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Sarkozy and Bruni reveal daughter's name

French President Nicolas Sarkozy said on Thursday he and first lady Carla Bruni were deeply happy over their baby daughter, the first official confirmation of the birth, and said their pleasure was all the more intense because it was private.

Sarkozy left it to his wife Carla Bruni, a former supermodel and singer, to reveal their daughter's name. In a brief message on Bruni's website, she said that she was touched by the numerous messages of congratulations since their daughter's birth and announced that they had chosen the name Giulia.

"All of you who are parents can understand the very deep joy that Carla and I feel. Each one of you can also understand that it's an even deeper joy because it is private," President Sarkozy said.

"We have been lucky to have a very happy event take place," he said. "I will just keep to these few brief words to say to you that they are doing very well."

British Prime Minister David Cameron and Russian President Dmitry Medvedev both sent congratulations to Sarkozy and Bruni.

Sarkozy and his office have kept silent throughout Bruni's pregnancy, despite high interest in what is the first baby ever born to a French presidential couple in office, with Sarkozy intent on repairing an image many see as too brash and informal.

Late Wednesday evening, the French media reported that France's first lady Carla Bruni had given birth to a baby girl.

Europe 1 radio and BFM television said Bruni gave birth at around 8 p.m. local time after being admitted earlier in the day to the La Muette maternity clinic in central Paris.

Late Wednesday, President Sarkozy returned from a brief trip to Frankfurt and entered the clinic. Sarkozy was in Frankfurt for talks with his German counterpart Angela Merkel and EU officials on Franco-German efforts to put together a plan to stem the euro zone debt crisis.

Sarkozy may have raised eyebrows among family-minded voters, however, for jumping on a plane to Frankfurt while Bruni was in labour, returning later in the evening and briefly visiting her and the baby in the maternity clinic. He returned on Thursday morning, but for less than an hour and did not appear to have flowers or other gifts.

Defence Minister Gerard Longuet told Tele Sarkozy was "very happy" and this could only be a good thing for both the ruling conservatives and the country.

Barefoot Bruni looked radiant

Sarkozy's father, Pal Sarkozy, spoke to France's BFM television saying the family was "thrilled" and that Bruni was tired but "doing very well." "We are thrilled to have a 14th grandchild, who is a little girl. Everybody is doing well. Carla is doing very well, I have had news from her, she is a bit tired but that's completely normal," Pal Sarkozy told BFM. A woman whose daughter gave birth at the same Parisian clinic, La Muette, just before Bruni, told Reuters she had bumped into the first lady, barefoot and wearing a nightdress, in the corridor before the birth. "She was very relaxed. She said hello to all the babies, asked the fathers their names, she said hello to us, and looked really happy, absolutely radiant," she said at the clinic. Pollsters say the birth could give a brief boost to Sarkozy as he grapples with dismal popularity ratings of around 30 percent six months before a presidential election that left-wing challenger Francois Hollande is in a strong position to win. An opinion poll by CSA published this week suggested Hollande could beat Sarkozy by 62 percent to 38 percent in a second-round presidential run-off vote.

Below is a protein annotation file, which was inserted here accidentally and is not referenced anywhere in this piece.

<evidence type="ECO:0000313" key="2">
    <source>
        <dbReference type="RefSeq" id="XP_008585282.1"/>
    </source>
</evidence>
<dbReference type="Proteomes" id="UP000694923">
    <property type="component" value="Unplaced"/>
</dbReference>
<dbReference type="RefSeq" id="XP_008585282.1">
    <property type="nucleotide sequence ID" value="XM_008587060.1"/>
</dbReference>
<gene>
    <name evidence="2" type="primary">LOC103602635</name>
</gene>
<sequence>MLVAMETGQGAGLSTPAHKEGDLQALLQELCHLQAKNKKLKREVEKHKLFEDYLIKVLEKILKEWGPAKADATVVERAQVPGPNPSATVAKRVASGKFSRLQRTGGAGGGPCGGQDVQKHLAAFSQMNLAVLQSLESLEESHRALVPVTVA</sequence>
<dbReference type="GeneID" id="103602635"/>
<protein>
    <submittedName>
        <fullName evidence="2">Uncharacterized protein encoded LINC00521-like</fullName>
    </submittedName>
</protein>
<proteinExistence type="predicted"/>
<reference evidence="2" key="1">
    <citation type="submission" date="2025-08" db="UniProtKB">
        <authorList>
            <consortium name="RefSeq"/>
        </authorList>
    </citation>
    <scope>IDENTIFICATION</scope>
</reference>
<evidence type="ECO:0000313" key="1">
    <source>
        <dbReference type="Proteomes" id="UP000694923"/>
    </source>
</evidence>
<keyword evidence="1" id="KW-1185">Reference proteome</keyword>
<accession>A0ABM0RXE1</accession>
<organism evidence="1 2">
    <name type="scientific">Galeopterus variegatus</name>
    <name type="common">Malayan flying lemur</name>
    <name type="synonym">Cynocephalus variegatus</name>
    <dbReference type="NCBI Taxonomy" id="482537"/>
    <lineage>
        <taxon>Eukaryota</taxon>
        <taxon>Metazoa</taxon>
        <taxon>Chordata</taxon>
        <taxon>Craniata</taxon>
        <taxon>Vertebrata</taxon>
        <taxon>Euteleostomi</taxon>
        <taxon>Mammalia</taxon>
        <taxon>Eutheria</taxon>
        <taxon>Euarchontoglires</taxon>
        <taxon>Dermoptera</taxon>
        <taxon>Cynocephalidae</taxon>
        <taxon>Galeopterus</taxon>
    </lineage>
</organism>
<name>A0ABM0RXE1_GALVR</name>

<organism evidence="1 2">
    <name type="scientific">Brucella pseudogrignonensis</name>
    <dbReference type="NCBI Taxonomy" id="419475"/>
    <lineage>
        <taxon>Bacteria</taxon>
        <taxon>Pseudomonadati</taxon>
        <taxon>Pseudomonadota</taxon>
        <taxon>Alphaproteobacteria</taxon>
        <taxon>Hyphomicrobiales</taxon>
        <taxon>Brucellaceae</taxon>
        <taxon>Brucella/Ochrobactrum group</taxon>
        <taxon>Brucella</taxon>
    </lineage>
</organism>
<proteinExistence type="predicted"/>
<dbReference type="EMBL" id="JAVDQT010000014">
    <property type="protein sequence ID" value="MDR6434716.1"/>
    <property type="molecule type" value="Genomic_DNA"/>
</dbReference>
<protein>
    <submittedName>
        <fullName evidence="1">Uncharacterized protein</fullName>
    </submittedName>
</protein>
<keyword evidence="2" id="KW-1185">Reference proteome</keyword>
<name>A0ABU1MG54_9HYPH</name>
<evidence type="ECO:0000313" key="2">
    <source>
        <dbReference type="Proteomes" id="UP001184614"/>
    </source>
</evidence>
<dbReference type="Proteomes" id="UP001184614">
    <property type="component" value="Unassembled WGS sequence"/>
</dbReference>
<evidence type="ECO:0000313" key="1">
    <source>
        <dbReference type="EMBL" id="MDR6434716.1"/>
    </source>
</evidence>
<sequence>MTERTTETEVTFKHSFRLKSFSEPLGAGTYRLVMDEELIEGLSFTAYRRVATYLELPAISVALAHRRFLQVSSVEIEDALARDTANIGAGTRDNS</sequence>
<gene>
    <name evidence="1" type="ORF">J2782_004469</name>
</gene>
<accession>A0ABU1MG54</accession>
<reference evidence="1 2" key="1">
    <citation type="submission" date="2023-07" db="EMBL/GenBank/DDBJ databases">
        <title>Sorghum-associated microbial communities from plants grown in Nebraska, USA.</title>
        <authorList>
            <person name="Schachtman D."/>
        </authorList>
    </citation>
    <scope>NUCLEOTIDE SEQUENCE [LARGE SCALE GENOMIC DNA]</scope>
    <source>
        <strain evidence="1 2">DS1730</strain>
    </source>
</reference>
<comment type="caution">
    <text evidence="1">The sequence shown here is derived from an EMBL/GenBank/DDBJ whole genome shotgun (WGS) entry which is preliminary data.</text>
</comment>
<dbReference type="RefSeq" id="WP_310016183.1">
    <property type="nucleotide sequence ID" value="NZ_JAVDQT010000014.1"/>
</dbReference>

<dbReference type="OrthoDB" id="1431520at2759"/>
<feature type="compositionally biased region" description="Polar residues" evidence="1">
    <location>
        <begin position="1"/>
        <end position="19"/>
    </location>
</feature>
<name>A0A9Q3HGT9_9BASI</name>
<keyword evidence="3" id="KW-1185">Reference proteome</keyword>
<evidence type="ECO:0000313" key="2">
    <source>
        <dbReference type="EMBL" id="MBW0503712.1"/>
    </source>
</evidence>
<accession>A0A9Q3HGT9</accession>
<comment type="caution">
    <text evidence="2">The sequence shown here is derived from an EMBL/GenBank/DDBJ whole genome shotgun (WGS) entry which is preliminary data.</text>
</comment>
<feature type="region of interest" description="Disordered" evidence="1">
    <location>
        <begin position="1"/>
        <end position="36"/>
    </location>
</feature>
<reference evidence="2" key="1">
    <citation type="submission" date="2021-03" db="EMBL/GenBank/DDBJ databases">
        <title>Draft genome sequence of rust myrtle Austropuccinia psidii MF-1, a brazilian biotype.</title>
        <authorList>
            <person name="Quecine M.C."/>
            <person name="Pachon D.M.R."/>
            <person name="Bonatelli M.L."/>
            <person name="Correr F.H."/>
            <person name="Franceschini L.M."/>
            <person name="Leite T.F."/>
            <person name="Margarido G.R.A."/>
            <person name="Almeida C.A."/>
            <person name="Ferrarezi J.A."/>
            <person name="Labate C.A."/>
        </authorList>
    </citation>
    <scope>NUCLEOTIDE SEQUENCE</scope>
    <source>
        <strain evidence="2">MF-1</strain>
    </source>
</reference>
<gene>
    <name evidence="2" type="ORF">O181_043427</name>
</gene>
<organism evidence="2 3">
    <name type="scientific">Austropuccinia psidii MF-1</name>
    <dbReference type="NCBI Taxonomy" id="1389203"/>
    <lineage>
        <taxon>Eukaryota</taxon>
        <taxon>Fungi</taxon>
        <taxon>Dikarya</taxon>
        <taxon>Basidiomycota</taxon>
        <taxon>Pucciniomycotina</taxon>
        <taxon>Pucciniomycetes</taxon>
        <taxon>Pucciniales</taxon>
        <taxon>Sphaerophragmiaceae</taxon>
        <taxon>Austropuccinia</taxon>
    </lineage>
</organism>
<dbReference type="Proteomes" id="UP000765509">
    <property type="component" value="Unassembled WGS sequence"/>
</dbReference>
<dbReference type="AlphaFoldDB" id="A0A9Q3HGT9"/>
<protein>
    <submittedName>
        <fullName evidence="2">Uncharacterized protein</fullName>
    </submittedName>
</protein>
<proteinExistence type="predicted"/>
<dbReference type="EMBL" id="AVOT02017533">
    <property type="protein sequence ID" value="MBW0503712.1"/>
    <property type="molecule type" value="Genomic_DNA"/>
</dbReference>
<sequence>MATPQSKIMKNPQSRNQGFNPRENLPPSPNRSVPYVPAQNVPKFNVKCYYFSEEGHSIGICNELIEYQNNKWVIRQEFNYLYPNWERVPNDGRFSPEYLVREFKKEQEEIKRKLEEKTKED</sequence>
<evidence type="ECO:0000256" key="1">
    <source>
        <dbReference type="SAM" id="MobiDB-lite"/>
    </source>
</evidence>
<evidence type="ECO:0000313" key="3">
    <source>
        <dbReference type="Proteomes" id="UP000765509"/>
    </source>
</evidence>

A separate poll by Harris Interactive found that Sarkozy was still the best-placed candidate to run for the ruling UMP party, backed by 47 percent of respondents for a hypothetical UMP primary versus 19 percent for Foreign Minister Alain Juppe and 12 percent for Prime Minister Francois Fillon. His daughter's birth coincides with one of the most crucial weeks of Sarkozy's four-year presidency as he battles to hammer out a plan with Germany to stem the euro zone's debt crisis before a self-imposed deadline on Sunday. Pollsters say that as well as his handling of the euro crisis, the image Sarkozy projects to voters in the months ahead will be crucial for his reelection prospects next April. Many in France found his high-speed courtship of Bruni, a singer-songwriter and former model, distasteful coming so soon after his divorce from his second wife, Cecilia, but Sarkozy kept carefully quiet about Bruni's pregnancy. Media coverage has been incessant, however, a novelty in France, where a president's private life is usually kept private. Sarkozy has three children from his two previous marriages, while Italian-born Bruni has a son from a former relationship.

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